US Airways boosts its offer for Delta
Carrier increases takeover bid to $10.2 billion from original $8.3 billion; offer expires Feb. 1.
NEW YORK (CNNMoney.com) -- US Airways Group, Inc. said Wednesday it has increased its offer to merge with larger rival Delta Air Lines, Inc. to $10.2 billion.
Under the new offer, Delta's unsecured creditors would receive $5 billion in cash and 89.5 million shares of US Airways (Charts) stock. That is $1 billion more in cash than the original offer made Nov. 15, and 11 million extra shares of stock.
Shares of US Airways were up 13.7 percent at Tuesday's close since it made the initial offer. Shares of US Air gained another 3 percent in early trading Wednesday on news of its new offer.
But US Air, the nation's No. 7 airline, set a deadline of Feb. 1 for its new offer to be endorsed by Delta's creditor's committee, which could end up calling the shots on whether the deal is accepted.
"We continue to believe that this is the right time to create a better airline that provides more choice to consumers, increased job security for both airlines' employees and generates more value for all of our stakeholders," US Airways Chairman and CEO Doug Parker said in a statement.
"This is a transaction that makes sense for US Airways stockholders, Delta creditors, the employees and customers of both companies, and the communities that we serve," Parker said.
US Air management has no meetings planned with Delta's management, Parker told Reuters in a phone interview.
"Given Delta management's reaction so far, where the negotiations really turned is to the creditors," he said. "We would welcome the opportunity to discuss it with Delta management, but right now we are dealing directly with the creditors."
Delta issued a statement saying its board would fulfill its duty to consider the new offer, but the statement suggested it was still opposed to the hostile bid.
"Delta noted that, on its face, the revised proposal does not address significant concerns that have been raised about the initial US Airways proposal and, in fact, would increase the debt burden of the combined company by yet another $1 billion," said the statement.
The Atlanta-based airline rejected the previous bid from US Air, saying it estimated its value as an independent carrier emerging from bankruptcy at $9.4 billion to $12 billion.
US Airways said the new proposal represents a significant premium over the valuation that Delta placed on its standalone plan.
Delta management also argued at that time that regulators would not approve a purchase of Delta by US Air because it would do much to restrict competition and raise air fares in the eastern United States, where both airlines have their greatest strength. It also said that Delta's contract with its pilots union prevents US Air from making the proposed capacity trims and savings it needs to make the deal.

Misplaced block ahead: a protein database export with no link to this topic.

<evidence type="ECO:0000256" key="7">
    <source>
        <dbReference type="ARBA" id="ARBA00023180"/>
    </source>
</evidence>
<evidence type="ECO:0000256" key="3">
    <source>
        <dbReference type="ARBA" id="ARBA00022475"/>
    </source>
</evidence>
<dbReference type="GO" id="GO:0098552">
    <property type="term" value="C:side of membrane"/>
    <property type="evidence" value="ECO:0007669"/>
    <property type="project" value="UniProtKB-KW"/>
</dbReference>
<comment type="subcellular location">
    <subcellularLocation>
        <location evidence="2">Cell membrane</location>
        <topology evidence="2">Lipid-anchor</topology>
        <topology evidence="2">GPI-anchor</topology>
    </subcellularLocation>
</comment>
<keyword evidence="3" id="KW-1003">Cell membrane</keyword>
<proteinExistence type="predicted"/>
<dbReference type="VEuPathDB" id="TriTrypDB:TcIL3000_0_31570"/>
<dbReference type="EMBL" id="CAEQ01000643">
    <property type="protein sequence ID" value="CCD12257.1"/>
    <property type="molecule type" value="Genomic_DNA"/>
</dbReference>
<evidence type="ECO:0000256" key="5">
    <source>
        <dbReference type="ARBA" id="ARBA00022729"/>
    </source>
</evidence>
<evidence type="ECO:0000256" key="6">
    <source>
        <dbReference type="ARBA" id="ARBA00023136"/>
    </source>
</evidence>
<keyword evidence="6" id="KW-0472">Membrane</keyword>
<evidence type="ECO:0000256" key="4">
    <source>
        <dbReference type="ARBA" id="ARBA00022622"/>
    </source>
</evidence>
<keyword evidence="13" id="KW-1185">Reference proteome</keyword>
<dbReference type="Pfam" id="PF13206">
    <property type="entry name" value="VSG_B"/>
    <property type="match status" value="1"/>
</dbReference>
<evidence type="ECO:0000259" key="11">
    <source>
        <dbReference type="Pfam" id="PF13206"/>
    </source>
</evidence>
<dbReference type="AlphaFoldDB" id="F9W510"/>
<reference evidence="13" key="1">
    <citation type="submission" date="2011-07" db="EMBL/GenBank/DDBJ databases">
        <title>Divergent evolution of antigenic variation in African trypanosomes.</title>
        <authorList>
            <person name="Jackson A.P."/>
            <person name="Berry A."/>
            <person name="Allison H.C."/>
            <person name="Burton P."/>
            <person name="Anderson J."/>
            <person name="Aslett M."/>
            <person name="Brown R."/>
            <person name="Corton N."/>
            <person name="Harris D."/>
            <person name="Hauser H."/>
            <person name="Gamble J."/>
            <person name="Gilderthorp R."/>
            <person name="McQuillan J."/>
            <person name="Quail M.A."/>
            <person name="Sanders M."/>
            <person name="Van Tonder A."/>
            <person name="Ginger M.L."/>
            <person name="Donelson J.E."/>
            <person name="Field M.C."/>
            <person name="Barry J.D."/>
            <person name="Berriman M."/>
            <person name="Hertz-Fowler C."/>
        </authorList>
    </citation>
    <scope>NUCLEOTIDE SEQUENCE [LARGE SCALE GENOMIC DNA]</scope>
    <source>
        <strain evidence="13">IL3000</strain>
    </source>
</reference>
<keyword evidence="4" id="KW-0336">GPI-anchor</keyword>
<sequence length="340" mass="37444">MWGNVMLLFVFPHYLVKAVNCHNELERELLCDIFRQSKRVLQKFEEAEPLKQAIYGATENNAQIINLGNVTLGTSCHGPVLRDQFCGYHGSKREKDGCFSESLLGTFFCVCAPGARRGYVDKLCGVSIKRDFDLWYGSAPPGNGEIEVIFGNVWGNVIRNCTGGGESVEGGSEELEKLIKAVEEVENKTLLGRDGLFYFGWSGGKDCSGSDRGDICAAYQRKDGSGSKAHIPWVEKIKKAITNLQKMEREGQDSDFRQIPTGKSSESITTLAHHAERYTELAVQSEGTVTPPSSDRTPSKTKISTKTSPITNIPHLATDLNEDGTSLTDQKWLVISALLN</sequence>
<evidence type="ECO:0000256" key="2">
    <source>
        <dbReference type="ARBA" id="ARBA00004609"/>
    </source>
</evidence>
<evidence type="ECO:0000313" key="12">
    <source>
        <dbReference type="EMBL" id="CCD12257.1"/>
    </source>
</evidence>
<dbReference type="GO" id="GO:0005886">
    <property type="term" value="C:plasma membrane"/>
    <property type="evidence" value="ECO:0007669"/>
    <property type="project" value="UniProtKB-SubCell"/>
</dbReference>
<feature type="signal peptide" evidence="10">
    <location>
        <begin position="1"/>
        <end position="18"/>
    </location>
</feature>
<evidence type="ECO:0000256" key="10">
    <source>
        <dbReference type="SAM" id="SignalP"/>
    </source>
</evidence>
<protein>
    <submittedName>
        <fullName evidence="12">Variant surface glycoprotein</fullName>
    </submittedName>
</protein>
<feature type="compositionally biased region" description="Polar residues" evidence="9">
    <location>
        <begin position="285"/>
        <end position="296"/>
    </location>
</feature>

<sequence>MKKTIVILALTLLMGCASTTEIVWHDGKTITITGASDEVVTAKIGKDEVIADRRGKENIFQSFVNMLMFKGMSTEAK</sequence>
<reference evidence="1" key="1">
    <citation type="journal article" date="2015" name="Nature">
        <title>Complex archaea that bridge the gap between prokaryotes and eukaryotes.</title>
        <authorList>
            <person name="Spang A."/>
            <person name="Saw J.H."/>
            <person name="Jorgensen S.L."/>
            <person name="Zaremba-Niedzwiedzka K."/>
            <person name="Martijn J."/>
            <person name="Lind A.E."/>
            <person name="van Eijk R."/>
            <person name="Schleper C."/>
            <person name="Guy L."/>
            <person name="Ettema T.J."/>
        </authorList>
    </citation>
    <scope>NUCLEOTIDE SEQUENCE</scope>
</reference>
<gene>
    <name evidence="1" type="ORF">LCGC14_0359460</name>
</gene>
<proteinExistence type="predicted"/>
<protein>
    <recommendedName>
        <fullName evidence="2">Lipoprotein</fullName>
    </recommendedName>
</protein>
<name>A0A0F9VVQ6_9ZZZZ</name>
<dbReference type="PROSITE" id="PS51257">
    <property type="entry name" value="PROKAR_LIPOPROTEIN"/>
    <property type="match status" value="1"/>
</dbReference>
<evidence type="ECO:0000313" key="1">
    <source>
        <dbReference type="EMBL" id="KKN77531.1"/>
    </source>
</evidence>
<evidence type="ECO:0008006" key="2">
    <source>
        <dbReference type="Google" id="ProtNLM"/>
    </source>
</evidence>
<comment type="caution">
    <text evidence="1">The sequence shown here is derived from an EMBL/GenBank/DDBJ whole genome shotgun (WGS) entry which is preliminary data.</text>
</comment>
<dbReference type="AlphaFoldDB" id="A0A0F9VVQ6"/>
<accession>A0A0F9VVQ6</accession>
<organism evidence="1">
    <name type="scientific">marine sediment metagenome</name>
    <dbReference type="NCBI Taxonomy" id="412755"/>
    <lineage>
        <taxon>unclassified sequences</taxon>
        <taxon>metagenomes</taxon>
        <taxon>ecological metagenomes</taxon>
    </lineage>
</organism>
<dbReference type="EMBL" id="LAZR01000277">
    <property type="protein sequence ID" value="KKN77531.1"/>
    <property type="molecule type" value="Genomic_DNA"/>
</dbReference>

Parker said during a call with analysts and investors that US Air is confident it will be able to be able to win the approval of Justice Department antitrust regulators, as well as some critics of the deal in Congress. The Senate Commerce Committee has called a hearing on airline consolidation for later this month. And he said he believes he will be able to convince Delta pilots and other employees that the deal is in their long-term interest as well.
Parker also told analysts he had a very productive meetings with Gordon Bethune, the former CEO of Continental Airlines (Charts), who has been hired by the Delta creditors committee to advise it on the US Air offer.
The creditors committee said Dec. 20 that it supported the carrier's decision to file a reorganization plan, but it would continue to consider potential alternatives.
Delta, the nation's No. 3 airline in terms of miles flown by passengers behind AMR Corp. (Charts) unit American Airlines and United Airlines, a unit of UAL Corp., (Charts) has been operating under Chapter 11 protection since September 2005.
US Airways in its current form was created when the former America West purchased the former US Airways out of bankruptcy court in September 2005. US Air's current leadership has insisted that fares did not rise after that purchase, arguing that cost savings from the combined operations allowed it to keep fares low.
But filings by US Airways Group as well as the two predecessor carriers suggest that the combined carrier has seen a rise in the revenue per passenger mile, a closely watched measure known as yield that approximates average fares.
US Airways Group's yield in the third quarter is up 10.4 percent compared to the average of the two predecessor carriers a year earlier. Over the first three quarters of 2006, the average yield is up 14 percent. Both are higher than the average gain in industry wide yields reported by the Air Transport Association, the industry trade group.
Delta has repeatedly said it intends to emerge from bankruptcy as an independent carrier and hopes to get creditors to vote on its plan by February or March so it can exit bankruptcy by spring.
US Air's offer for Delta sparked speculation that it would lead to a round of airline mergers. United Airlines management, who have been open saying they believe consolidation would benefit the industry, is just now emerging from five years of record losses. Its management reportedly held talks with Continental Airlines about a possible combination late last year.
AirTran (Charts), one of the smaller low-fare carriers, made a hostile bid to buy rival Midwest Express (Charts). Midwest Express Wednesday made a filing which outlined its strategy to maximize shareholder value as a stand-alone company.
-- from staff and wire reports